“It is true, of course, that the phrase ‘separation of church and state’ does not appear in the Constitution. But it was inevitable that some convenient term should come into existence to verbalize a principle so clearly and widely held by the American people…. [T]he right to a fair trial is generally accepted to be a constitutional principle; yet the term “fair trial” is not found in the Constitution. To bring the point even closer home, who would deny that “religious liberty” is a constitutional principle? Yet that phrase too is not in the Constitution. The universal acceptance which all these terms, including “separation of church and state,” have received in America would seem to confirm rather than disparage their reality as basic American democratic principles.” Leo Pfeffer

“The very admission of the need to harmonize is an admission that the burden of proof is on the narratives, not on those who doubt them. What harmonizing shows is that despite appearances, the texts still might be true.” Robert M. Price

“To rest one’s case on faith means to concede that reason is on the side of one’s enemies- that one has no rational arguments to offer.” Ayn Rand

“…if devotion to truth is the hallmark of morality, then there is no greater, nobler, more heroic form of devotion than the act of a man who assumes the responsibility of thinking…. the alleged short-cut to knowledge, which is faith, is only a short-circuit destroying the mind.” Ayn Rand

“To fear to face an issue is to believe the worst is true.” Ayn Rand

“The pragmatic suggestion, that we had better teach the Christian religion whether it is true or not, because people will be much less criminal if they believe it, is disgusting and degrading; but it is being made to us all the time, and it is a natural consequence of the fundamental religious attitude that comfort and security must always prevail over rational inquiry.” Richard Robinson

“Whatever good you would do out of fear of punishment, or hope of reward hereafter, the Atheist would do simply because it is good; and being so, he would receive the far surer and more certain reward, springing from well-doing, which would constitute his pleasure, and promote his happiness.” Ernestine L. Rose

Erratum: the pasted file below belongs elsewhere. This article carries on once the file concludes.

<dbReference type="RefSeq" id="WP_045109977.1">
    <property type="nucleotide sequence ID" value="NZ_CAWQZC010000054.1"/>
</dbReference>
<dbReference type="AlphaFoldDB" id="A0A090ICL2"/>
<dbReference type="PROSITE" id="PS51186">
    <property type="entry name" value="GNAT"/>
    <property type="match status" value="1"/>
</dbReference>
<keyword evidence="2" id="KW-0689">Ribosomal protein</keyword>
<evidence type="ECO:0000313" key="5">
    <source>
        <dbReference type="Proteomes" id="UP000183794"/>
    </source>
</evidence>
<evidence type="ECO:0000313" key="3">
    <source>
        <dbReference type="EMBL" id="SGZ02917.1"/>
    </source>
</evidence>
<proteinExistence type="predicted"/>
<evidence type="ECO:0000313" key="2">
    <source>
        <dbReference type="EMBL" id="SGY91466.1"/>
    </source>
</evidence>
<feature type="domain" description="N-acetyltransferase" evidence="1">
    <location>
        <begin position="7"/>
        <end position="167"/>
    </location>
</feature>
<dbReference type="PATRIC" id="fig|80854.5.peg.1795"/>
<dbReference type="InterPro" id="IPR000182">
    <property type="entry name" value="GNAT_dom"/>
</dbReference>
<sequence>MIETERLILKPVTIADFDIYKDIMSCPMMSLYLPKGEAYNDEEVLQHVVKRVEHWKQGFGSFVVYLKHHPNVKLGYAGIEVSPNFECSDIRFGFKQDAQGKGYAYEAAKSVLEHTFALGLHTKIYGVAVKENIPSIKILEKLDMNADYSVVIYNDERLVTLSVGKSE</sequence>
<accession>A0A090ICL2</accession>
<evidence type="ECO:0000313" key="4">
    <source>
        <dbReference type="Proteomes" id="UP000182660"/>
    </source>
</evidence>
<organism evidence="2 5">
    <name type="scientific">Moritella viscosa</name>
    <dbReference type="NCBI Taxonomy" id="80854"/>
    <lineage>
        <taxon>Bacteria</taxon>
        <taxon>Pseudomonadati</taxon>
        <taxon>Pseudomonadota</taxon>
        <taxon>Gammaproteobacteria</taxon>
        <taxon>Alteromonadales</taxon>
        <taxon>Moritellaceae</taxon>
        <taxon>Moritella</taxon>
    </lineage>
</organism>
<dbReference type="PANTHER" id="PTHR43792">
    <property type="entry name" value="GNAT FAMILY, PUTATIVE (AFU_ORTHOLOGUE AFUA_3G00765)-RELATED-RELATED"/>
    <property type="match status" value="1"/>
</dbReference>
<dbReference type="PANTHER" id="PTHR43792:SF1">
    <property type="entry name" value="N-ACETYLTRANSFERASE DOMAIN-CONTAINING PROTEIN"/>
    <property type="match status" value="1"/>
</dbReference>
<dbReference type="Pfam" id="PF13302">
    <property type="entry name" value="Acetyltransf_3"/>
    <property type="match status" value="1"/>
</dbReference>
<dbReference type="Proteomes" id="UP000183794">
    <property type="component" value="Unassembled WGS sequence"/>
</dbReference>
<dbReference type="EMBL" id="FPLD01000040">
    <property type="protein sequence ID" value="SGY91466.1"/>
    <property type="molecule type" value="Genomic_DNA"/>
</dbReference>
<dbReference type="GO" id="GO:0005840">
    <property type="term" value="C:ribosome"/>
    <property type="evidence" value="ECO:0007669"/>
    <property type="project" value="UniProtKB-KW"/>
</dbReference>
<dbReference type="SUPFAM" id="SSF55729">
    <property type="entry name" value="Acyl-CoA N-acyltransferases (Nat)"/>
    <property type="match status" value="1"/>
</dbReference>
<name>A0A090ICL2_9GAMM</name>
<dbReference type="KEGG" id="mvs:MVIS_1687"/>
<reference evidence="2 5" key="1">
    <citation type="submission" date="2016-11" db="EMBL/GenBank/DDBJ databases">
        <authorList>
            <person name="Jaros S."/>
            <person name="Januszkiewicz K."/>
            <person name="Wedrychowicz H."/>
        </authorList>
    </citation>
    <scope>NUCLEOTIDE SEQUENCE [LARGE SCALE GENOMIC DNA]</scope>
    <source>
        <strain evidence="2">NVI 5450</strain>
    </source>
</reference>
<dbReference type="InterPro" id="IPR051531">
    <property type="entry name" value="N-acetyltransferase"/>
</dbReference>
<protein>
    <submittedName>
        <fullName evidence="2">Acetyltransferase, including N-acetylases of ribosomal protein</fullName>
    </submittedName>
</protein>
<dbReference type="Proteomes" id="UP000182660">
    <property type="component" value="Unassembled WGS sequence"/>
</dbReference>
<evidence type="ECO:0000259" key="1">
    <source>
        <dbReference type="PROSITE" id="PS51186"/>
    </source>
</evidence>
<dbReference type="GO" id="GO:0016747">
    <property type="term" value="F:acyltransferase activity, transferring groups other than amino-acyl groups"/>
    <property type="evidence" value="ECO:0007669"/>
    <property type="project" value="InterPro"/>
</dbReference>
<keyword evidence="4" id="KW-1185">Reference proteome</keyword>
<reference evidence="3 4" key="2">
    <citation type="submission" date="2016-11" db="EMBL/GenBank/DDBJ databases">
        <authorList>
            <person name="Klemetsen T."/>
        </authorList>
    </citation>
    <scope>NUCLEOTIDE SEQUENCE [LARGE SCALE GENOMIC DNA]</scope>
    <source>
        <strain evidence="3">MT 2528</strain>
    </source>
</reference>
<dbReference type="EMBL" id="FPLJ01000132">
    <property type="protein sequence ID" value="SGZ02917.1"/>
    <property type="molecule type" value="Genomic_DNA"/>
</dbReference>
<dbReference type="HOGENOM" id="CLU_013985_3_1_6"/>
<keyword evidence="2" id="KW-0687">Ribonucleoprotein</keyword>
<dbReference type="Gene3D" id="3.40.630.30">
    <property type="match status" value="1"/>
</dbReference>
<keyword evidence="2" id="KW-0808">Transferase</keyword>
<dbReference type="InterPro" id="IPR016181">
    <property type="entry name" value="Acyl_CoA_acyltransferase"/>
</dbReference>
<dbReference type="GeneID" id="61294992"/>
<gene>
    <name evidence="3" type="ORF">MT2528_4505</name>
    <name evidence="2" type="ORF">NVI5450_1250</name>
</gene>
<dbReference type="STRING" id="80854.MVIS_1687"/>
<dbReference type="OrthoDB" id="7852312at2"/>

“What about complex parasites? Did this designer design complex parasites or is that evolution? I mean, you get all the good things and evolutionists get all the bad things.” Michael Ruse

“It is difficult to imagine evolutionists signing a comparable statement, that they will never deviate from the literal text of Charles Darwin’s On the Origin of Species. The non-scientific nature of creation-science is evident for all to see, as is also its religious nature.” Michael Ruse

“The third major characteristic of God — “infinitude” — is the catchall, the universal modifier of Christian theology. God is not merely a being; he is infinite being. God is not merely good; he is infinite goodness. God is not merely wise; he is infinite wisdom. And so on down the list. God is exaggeration run amuck” George Smith

“This brings us to our familiar resting place. The ‘goodness’ of God is different in kind from goodness as we comprehend it. To say that God’s ‘goodness’ is compatible with the worst disasters imaginable, is to empty this concept of its meaning. By human standards, the Christian God cannot be good. By divine standards, God may be ‘good’ in some unspecified, unknowable way – but this term no longer makes any sense. And so, for the last time, we fail to comprehend the Christian God.” George Smith

“God does not exist if Big Bang cosmology, or some relevantly similar theory, is true. If this cosmology is true, our universe exists without cause and without explanation. There are numerous possible universes, and there is possibly no universe at all, and there is no reason why this one is actual rather than some other one or none at all. Now the theistically alleged human need for a reason for existence, and other alleged needs, are unsatisfied. But I suggest that humans do or can possess a deeper level of experience than such anthropocentric despairs. We can forget about ourselves for a moment and open ourselves up to the startling impingement of reality itself. We can let ourselves become profoundly astonished by the fact that this universe exists at all.” Quentin Smith

“A major function of fundamentalist religion is to bolster deeply insecure and fearful people. This is done by justifying a way of life with all of its defining prejudices. It thereby provides an appropriate and legitimate outlet for one’s anger. The authority of an inerrant Bible that can be readily quoted to buttress this point of view becomes an essential ingredient to such a life. When that Bible is challenged, or relativized, the resulting anger proves the point categorically.” Bishop John Shelby Spong